Individual counselling is a one-to-one relationship between the client and the counsellor geared towards assisting the client not only to get his problems solved but also to learn how to solve similar problems himself (Okeke 2002). To effectively carry out this function, the counselling exercise should take place in a private office that is devoid of noise. According to Anagbogu (2005), individual counselling is a way of offering opportunities to individuals in such a way that a one-to-one relationship will occur. In such relationships, the counsellor would accept and tolerate the client/student in a way that the counsellor would be free from advising or judging the individual.

Individual counselling in the context of this study therefore, is one-on-one interactions between a counsellor and client with the sole aim of assisting the client to solve his/her problem. Individual counselling is highly specialized. Individual counselling affords the counsellor the opportunity to provide counselling relationship capable of changing personality growth. The idea is to help the client to recognize his own needs and values, to see how these affect the personal goal and arrange them in order of priority, to discover the possible courses of action which may bring him closer to the goals he seeks.

However, just as individual counselling can be carried  on a one-to-one basis, group counselling is used with more than one client at a time. According to Okobiah and Okorodudu (2006:184-185), group counselling is a counselling mode involving a counsellor and four to ten clients. There is no agreement as to the maximum number of clients likewise the minimum number. However, because of the nature of professional counselling involved in large number of client more than ten will be too unwieldy for the counsellor and the clients. A safer maximum limit may be eight  while for effective interaction of the group a minimum of four clients is appropriate. Emphasis on group counseling is on the sharing and remediating of problems through group participation.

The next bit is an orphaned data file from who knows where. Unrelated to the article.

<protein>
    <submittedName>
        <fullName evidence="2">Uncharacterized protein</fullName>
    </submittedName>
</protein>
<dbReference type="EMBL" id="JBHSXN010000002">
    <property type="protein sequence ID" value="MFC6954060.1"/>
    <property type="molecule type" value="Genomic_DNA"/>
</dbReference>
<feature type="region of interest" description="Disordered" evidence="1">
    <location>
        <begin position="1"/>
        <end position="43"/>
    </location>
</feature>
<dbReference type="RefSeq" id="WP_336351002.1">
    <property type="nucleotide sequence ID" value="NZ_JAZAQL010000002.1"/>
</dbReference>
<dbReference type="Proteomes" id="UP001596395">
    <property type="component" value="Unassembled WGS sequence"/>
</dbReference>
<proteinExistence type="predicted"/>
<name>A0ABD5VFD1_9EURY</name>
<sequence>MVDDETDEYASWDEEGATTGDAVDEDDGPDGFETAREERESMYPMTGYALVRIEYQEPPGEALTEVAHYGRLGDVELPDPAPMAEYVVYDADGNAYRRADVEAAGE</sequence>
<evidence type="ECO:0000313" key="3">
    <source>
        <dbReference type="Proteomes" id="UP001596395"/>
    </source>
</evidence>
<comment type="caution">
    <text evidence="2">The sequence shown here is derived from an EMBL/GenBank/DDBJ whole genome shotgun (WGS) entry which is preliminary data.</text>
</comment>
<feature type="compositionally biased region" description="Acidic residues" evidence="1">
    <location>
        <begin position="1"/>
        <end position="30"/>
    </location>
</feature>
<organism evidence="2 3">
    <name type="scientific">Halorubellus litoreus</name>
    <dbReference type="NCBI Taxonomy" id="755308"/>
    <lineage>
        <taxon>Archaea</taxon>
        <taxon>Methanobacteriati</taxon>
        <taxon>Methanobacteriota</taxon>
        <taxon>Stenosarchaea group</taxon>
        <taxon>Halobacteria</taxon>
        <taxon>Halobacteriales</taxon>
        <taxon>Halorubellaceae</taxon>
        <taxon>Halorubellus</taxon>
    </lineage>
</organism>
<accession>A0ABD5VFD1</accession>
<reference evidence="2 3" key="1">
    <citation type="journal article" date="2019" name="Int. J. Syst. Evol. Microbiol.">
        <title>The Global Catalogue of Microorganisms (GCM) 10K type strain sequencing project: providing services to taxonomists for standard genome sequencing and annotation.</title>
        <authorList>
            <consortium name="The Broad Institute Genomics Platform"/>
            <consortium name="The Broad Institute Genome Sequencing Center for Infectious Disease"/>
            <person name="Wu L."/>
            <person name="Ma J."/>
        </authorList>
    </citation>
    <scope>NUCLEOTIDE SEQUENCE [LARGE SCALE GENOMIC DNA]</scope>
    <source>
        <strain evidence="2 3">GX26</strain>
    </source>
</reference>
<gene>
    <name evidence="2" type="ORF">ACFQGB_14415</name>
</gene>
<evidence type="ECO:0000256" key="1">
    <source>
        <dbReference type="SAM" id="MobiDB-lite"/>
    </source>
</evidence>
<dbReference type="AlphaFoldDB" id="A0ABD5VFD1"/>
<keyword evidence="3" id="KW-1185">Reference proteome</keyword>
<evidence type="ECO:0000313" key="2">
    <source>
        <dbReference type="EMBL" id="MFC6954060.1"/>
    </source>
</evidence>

Group counselling is the mode of counselling organized for a group of students to help them prevent or solve problems in the educational, vocational, personal and social areas (Okeke, 2002). Unlike individual counselling, group counselling takes about minimum of 15 and maximum of 20 or more persons, (Okeke, 2002). According to Anagbogu (2005), group guidance refers to a process of interaction that occurs in a large group that facilitates development of healthy attitudes and behaviour in a way that individuals who participate in it gain new information, new orientation to problem, such as vocational, occupational, academic and social problems.

Group counselling therefore, is made up of “normal” individuals with varying concerns who are given all understanding, care, respect and support to help them either to learn or unlearn certain attitudes and behaviours. Group counselling in the context of this study therefore refers to a process of interaction that occurs in a large group that facilitates development of healthy attitudes and behaviour in a way that individuals who participate in it gain new information, new orientation to problem such as vocational, academic or social problems.